Published in Jan-Feb 2022
Here is one my favourite lines from the classic essay Why We Should All Be Feminists by Chimamanda Ngozi Adichie: “If we do something over and over, it becomes normal. If we see the same thing over and over, it becomes normal.” The author, of course, is referring to the portrayal of women, and how a society graduates to accept things as normal when for all practical purposes, they are sometimes severely abnormal.
Take the practice of forced dowry, which has historically led to a countless number of women being abused, some even murdered. Accepted as normal for years, and even touted as a necessary component of ‘who we are,’ this vile custom went on without being questioned. Until it was. There is nothing that we see over and over again as much as we see advertising. Nowhere is this truer than in Pakistan, where a common media strategy is to essentially bombard the viewer with the same message so many times that they eventually turn into bots programmed to walk to the nearest store and purchase said product.
Imagine if we could use the power of this bombardment to unnormalise toxic customs and rituals in society, especially those that affect women negatively. Some brands have been brave enough to step into this space and move the needle, while others have been more cosmetic about it to ‘please’ the sales figures. But overall, it has mostly been baby steps. Careful suggestions. Just approaching provocation but stopping short. Which is disappointing at times, because we know that this industry has the power to affect women’s lives immensely in the positive. Brands have the reach and the bandwidth to force a conversation that is much needed today. Think it can’t be done? These folks did it superbly:
Ariel: Share the Load
Unnormalise gender-based household chores.
Given the way household laundry was associated with the female gender, you would think women were born with special limbs to operate washing machine dials. In steps Ariel, with a simple question that shook up laundry baskets all over the country: “Why is laundry only a woman’s job?” A bold and important stand – more so for a detergent brand that wasn’t doing a side-by-side demo of its cleaning prowess – in a country where the image of a woman doing the laundry has been normalised for centuries. The brand cascaded the messaging over several years to establish different forms of influence: the older father finally changing his behaviour, the mother who teaches her son. The campaign paid off with an incredible effectiveness rating and influenced culture positively by reducing gender-role inequalities.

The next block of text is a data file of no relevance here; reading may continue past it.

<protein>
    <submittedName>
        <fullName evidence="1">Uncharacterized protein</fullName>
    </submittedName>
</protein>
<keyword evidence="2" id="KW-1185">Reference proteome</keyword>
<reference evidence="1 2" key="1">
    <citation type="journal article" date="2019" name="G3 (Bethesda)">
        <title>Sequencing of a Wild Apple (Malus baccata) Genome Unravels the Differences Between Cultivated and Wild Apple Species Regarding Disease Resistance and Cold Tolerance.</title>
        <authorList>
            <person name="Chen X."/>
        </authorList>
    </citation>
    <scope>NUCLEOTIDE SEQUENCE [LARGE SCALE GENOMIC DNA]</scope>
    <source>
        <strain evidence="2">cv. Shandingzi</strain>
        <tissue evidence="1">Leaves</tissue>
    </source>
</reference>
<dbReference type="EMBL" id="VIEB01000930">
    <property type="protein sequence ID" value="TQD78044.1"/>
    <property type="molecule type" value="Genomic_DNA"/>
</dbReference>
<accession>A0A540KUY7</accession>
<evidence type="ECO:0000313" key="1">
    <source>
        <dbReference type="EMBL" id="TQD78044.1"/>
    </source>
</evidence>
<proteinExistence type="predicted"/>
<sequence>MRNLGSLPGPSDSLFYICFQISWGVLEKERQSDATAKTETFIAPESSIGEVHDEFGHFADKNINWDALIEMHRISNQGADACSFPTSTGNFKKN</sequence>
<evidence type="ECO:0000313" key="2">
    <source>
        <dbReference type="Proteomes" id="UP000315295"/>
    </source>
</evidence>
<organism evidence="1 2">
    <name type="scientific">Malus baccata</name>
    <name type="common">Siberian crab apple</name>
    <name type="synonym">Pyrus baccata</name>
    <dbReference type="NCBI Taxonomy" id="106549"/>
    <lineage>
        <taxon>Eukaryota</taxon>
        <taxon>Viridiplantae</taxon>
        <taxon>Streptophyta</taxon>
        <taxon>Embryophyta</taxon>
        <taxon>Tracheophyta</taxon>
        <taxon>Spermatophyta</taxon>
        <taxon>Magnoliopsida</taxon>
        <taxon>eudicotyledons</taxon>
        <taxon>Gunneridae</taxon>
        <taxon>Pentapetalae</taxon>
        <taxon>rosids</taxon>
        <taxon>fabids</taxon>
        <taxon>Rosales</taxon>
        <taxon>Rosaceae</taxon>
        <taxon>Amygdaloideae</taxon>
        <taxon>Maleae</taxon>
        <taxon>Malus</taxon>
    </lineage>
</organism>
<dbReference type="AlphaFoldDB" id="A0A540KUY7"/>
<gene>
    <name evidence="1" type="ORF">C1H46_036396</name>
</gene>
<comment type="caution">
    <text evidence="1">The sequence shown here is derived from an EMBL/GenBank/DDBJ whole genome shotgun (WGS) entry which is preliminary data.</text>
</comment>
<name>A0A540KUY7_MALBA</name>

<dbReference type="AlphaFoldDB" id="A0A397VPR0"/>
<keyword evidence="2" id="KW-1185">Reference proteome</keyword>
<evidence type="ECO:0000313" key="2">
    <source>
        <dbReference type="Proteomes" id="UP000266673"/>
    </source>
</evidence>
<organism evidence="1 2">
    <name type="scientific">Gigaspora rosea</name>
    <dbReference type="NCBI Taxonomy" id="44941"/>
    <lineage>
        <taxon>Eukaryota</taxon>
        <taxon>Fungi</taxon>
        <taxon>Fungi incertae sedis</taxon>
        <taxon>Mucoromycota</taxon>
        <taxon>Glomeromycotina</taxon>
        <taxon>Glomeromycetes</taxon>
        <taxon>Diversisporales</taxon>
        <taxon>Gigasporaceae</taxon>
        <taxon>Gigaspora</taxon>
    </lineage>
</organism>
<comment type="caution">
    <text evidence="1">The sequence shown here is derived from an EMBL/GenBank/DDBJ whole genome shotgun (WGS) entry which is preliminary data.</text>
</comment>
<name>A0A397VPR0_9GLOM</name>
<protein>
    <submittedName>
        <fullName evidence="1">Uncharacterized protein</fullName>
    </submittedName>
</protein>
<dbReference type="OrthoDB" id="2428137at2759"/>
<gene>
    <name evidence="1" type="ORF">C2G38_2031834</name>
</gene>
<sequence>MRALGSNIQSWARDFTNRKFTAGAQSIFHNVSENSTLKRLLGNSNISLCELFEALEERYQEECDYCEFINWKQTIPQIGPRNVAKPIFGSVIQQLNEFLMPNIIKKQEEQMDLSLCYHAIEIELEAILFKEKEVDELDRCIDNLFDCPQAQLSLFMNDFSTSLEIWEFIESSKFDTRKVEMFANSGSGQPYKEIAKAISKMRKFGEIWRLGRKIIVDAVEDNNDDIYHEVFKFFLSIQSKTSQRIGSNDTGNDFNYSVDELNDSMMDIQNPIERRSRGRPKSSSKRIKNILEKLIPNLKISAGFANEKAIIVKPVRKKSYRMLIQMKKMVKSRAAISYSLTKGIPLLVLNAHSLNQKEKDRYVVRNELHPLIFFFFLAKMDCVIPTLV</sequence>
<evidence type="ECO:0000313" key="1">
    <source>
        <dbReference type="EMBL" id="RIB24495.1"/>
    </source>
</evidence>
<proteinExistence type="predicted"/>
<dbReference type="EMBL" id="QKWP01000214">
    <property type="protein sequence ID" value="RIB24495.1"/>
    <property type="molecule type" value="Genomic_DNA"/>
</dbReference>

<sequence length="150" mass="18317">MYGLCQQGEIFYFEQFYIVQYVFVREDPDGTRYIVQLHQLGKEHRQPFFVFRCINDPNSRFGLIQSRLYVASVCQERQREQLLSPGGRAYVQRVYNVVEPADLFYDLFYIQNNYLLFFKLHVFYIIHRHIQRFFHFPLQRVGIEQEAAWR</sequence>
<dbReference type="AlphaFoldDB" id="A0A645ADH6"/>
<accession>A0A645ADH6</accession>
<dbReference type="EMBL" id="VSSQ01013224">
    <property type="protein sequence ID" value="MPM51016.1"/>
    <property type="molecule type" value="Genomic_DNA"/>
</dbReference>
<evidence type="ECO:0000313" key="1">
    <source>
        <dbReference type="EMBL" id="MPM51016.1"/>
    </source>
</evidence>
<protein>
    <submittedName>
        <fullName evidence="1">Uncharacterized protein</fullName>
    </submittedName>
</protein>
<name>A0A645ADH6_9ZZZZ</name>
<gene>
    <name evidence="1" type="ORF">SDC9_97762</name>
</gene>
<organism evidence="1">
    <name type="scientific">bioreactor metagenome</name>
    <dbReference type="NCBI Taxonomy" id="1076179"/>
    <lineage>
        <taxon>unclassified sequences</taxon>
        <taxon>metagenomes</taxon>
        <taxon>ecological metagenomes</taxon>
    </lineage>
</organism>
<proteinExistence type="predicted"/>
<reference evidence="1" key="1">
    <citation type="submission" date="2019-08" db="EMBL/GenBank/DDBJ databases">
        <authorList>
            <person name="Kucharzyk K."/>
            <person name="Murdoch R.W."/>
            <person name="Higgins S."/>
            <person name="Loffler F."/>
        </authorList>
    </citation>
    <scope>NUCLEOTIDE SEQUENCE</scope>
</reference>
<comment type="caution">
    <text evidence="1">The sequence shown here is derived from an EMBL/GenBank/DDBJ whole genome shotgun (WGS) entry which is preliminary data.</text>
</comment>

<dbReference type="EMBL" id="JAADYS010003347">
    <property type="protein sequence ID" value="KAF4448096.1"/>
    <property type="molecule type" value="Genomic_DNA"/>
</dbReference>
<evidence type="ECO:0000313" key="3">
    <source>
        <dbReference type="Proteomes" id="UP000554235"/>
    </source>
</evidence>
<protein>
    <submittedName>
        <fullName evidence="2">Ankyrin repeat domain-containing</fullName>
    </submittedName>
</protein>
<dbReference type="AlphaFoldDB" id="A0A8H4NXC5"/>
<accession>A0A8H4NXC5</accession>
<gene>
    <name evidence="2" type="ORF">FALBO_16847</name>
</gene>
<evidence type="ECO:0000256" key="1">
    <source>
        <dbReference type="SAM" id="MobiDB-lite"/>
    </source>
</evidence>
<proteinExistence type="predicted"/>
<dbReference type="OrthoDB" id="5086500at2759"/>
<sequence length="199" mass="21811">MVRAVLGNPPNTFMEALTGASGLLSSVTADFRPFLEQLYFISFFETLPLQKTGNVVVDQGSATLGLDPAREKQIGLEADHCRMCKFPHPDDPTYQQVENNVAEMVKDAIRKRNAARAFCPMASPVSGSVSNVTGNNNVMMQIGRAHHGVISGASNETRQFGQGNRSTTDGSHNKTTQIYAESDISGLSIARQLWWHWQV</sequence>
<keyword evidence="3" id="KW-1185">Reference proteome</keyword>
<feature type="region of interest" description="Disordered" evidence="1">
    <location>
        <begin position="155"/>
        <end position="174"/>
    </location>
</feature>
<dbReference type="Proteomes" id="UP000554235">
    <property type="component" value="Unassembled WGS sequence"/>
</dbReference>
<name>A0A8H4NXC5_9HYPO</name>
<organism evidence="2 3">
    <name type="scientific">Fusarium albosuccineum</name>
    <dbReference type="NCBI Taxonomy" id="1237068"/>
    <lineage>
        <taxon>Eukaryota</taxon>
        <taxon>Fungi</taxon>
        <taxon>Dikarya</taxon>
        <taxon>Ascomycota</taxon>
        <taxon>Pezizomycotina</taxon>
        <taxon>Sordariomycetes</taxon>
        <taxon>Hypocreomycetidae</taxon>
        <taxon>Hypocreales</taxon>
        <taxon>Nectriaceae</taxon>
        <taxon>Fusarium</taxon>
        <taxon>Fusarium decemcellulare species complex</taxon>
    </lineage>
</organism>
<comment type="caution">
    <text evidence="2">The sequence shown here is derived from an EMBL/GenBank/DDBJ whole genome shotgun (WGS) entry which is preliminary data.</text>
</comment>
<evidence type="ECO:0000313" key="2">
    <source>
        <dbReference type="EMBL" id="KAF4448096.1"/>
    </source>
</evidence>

Unnormalise the taboo around menstruation
Even in more liberal countries, the topic of menstruation is considered off-limits for discussion, bringing tremendous mental stress to millions of young women who have no idea how to manage it. So much so, that menstrual blood is never shown in broadcast in its real colour – red – but is represented by a blue liquid, as if women are aliens with azure blood. Bizarre, since humans usually don’t have an issue watching a bloodbath supernova in a Tarantino film. Essity had enough, and showed menstrual blood as is. Because women bleed. And there is no reason to associate it with shame or taboo. They forced the conversation out in the open.